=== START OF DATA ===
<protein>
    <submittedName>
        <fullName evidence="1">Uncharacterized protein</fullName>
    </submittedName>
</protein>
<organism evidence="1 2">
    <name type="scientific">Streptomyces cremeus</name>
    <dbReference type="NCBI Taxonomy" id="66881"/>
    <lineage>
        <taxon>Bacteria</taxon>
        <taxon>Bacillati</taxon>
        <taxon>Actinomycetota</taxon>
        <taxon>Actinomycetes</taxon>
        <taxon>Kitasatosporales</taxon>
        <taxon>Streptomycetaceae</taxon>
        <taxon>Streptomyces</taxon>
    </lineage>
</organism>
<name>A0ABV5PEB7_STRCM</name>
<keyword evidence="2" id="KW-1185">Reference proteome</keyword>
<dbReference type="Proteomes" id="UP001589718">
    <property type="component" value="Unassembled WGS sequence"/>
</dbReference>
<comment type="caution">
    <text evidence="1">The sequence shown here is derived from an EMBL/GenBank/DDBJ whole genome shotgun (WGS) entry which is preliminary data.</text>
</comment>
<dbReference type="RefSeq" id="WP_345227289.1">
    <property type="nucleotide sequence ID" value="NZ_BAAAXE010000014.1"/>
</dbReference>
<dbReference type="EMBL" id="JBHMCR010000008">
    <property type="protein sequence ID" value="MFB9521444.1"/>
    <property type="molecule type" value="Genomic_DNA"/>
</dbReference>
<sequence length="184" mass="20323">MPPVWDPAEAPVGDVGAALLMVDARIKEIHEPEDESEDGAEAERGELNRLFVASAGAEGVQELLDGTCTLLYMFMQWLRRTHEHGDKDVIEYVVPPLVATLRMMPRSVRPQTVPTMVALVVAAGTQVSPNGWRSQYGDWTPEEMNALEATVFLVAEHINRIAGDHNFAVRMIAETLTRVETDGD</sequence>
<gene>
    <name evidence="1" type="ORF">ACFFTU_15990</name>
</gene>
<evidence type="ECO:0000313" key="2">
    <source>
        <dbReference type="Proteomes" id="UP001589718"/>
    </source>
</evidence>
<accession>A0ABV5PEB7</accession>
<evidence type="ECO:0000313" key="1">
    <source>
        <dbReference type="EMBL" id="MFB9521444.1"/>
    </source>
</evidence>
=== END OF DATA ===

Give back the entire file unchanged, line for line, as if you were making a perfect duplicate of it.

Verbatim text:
<protein>
    <submittedName>
        <fullName evidence="1">Uncharacterized protein</fullName>
    </submittedName>
</protein>
<organism evidence="1 2">
    <name type="scientific">Streptomyces cremeus</name>
    <dbReference type="NCBI Taxonomy" id="66881"/>
    <lineage>
        <taxon>Bacteria</taxon>
        <taxon>Bacillati</taxon>
        <taxon>Actinomycetota</taxon>
        <taxon>Actinomycetes</taxon>
        <taxon>Kitasatosporales</taxon>
        <taxon>Streptomycetaceae</taxon>
        <taxon>Streptomyces</taxon>
    </lineage>
</organism>
<name>A0ABV5PEB7_STRCM</name>
<keyword evidence="2" id="KW-1185">Reference proteome</keyword>
<dbReference type="Proteomes" id="UP001589718">
    <property type="component" value="Unassembled WGS sequence"/>
</dbReference>
<comment type="caution">
    <text evidence="1">The sequence shown here is derived from an EMBL/GenBank/DDBJ whole genome shotgun (WGS) entry which is preliminary data.</text>
</comment>
<dbReference type="RefSeq" id="WP_345227289.1">
    <property type="nucleotide sequence ID" value="NZ_BAAAXE010000014.1"/>
</dbReference>
<dbReference type="EMBL" id="JBHMCR010000008">
    <property type="protein sequence ID" value="MFB9521444.1"/>
    <property type="molecule type" value="Genomic_DNA"/>
</dbReference>
<sequence length="184" mass="20323">MPPVWDPAEAPVGDVGAALLMVDARIKEIHEPEDESEDGAEAERGELNRLFVASAGAEGVQELLDGTCTLLYMFMQWLRRTHEHGDKDVIEYVVPPLVATLRMMPRSVRPQTVPTMVALVVAAGTQVSPNGWRSQYGDWTPEEMNALEATVFLVAEHINRIAGDHNFAVRMIAETLTRVETDGD</sequence>
<gene>
    <name evidence="1" type="ORF">ACFFTU_15990</name>
</gene>
<evidence type="ECO:0000313" key="2">
    <source>
        <dbReference type="Proteomes" id="UP001589718"/>
    </source>
</evidence>
<accession>A0ABV5PEB7</accession>
<evidence type="ECO:0000313" key="1">
    <source>
        <dbReference type="EMBL" id="MFB9521444.1"/>
    </source>
</evidence>